Get all your news in one place.
100’s of premium titles.
One app.
Start reading
Evening Standard
Evening Standard
Tom Davidson

Alaska Airlines pilot charged with 83 counts of attempted murder after 'trying to turn off engines mid-flight'

A pilot has been charged with 83 counts of attempted murder after allegedly trying to turn off a plane's engines while flying in the cockpit off-duty.

Joseph Emerson, who works for Alaska Airlines, was arrested on Sunday in Portland after he tried to disable the engines on a flight from the Seattle area to San Francisco, but crew members subdued him, officials said.

The 44-year-old was booked into jail on 83 counts of attempted murder, 83 counts of recklessly endangering another person and one count of endangering an aircraft, according to the local prosecutor's office.

Formal charges against Emerson, 44, were expected to be filed on Tuesday in Multnomah County court in Portland, where he was due to appear for an afternoon arraignment and enter a plea, a spokesperson for the county district attorney said.

Alaska Airlines Flight 2059, operated by Alaska Air Group's regional subsidiary Horizon Air, departed Everett, Washington, on Sunday bound for San Francisco but was re-routed to Portland after reporting a security threat, the airline said.

Emerson joined Alaska Air Group as a Horizon first officer in August 2001 and in 2012, left Horizon to join Virgin America as a pilot, Alaska said.

Emerson became an Alaska Airlines first officer after Alaska’s acquisition of Virgin America in 2016 and became an Alaska Airlines captain in 2019. Alaska said "at no point were his certifications denied, suspended or revoked."

The Federal Aviation Administration (FAA) told U.S. airlines in a notice seen by Reuters that the off-duty pilot, flying as a "validated jump seat passenger," sought to disable the engines of the twin-jet Embraer 175 by attempting to activate the engine fire-suppression system while the plane was at cruise altitude.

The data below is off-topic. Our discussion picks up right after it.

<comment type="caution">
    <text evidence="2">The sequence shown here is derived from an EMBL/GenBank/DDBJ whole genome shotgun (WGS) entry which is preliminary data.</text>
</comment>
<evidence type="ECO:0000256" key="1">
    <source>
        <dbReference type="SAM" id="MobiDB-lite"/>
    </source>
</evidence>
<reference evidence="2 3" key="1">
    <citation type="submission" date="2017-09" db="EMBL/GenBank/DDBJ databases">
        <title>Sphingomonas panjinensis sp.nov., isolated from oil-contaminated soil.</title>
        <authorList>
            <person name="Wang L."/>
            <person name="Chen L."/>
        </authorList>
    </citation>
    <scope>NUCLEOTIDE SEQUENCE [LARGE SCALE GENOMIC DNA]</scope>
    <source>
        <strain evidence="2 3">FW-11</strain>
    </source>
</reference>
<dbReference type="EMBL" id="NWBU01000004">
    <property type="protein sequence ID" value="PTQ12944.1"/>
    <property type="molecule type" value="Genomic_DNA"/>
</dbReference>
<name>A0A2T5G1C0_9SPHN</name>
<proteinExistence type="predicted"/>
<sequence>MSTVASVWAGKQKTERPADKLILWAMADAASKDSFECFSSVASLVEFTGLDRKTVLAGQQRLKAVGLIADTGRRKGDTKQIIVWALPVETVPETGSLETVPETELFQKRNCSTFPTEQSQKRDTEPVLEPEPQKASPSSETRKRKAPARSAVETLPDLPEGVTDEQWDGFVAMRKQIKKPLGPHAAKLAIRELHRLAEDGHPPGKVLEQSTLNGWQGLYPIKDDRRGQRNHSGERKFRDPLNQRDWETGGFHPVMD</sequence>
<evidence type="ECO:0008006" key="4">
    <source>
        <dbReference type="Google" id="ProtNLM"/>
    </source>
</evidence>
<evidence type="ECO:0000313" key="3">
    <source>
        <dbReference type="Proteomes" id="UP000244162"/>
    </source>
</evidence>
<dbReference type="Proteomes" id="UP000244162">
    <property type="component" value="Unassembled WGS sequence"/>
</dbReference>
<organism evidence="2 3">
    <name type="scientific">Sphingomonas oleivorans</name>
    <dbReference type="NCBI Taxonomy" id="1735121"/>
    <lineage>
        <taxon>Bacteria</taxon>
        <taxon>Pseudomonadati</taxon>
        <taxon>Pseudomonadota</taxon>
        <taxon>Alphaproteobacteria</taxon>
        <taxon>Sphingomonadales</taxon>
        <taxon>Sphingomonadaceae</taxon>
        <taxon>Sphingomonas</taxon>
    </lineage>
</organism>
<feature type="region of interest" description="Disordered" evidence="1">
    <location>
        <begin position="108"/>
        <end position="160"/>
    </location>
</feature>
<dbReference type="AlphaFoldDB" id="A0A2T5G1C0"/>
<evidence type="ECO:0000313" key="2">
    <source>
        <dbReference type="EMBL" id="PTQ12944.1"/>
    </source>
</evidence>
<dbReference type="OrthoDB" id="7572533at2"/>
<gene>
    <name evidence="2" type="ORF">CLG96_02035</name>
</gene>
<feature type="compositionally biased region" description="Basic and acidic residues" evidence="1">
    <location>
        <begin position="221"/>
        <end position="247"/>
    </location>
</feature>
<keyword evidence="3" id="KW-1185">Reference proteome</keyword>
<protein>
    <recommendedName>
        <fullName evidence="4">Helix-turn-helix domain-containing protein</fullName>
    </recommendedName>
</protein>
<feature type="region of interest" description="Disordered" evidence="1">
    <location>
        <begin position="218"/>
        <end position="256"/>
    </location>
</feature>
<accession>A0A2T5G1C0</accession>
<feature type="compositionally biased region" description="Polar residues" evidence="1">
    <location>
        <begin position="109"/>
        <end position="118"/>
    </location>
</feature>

"The crew was able to subdue the suspect and was removed from the flight deck," the FAA notice said. The engines were never disabled, Alaska said.

An Alaska Airlines plane (stock photo) (Alaska Airlines)

Radio chatter from the flight deck moments later was captured on audio posted by, an online service that streams communications between air traffic control and commercial jets.

"I’ll just give you a heads-up. We’ve got the guy that tried to shut the engines down out of the cockpit," the Horizon pilot told air traffic control, according to the audio.

"It doesn’t sound like he’s causing any issue at the back. I think he’s subdued. ... We want law enforcement as soon as we get on the ground and parked."

Alaska Airlines said Emerson grabbed the engine fire handle, also known as the fire suppression system, which consists of a T-shaped handle for each engine.

"If the T-handle is fully deployed, a valve in the wing closes to shut off fuel to the engine. In this case, the quick reaction of our crew to reset the T-handles ensured engine power was not lost," Alaska said. Port of Portland police officers met the flight and took the suspect into custody without incident.

An FAA pilot database showed Emerson listed as a certified pilot who received a medical clearance last month. Aviators are expected to self-report any mental health conditions, two U.S. pilots told Reuters.

The Air Line Pilots Association (ALPA), the world's largest pilots union, which represents aviators at Alaska, said in a statement that the airline "profession in North America is one of the most highly vetted and scrutinized careers."

Adam Silverthorne, president of California-based NRI Flying Club, said the incident was incongruous with the kindhearted, methodical family man he knew Emerson as several years ago when Emerson was a club member and flight instructor. A club newsletter mentioned Emerson was at NRI in 2016.

"To say that it was out of character would be a huge understatement," Silverthorne said by phone. "It's bonkers."

The FBI in Portland said it "is investigating and can assure the traveling public there is no continuing threat related to this incident."

The FAA told airlines in a separate notice on Monday the incident "is not connected in any way, shape or form to current world events" but said it is "always good practice to maintain vigilance."

It is standard practice for off-duty pilots to sit in jump seats for flights home or en route a future flight assignment.

Alaska Airlines said all passengers on board traveled on a later flight.

Sign up to read this article
Read news from 100’s of titles, curated specifically for you.
Already a member? Sign in here
Related Stories
Top stories on inkl right now
One subscription that gives you access to news from hundreds of sites
Already a member? Sign in here
Our Picks
Fourteen days free
Download the app
One app. One membership.
100+ trusted global sources.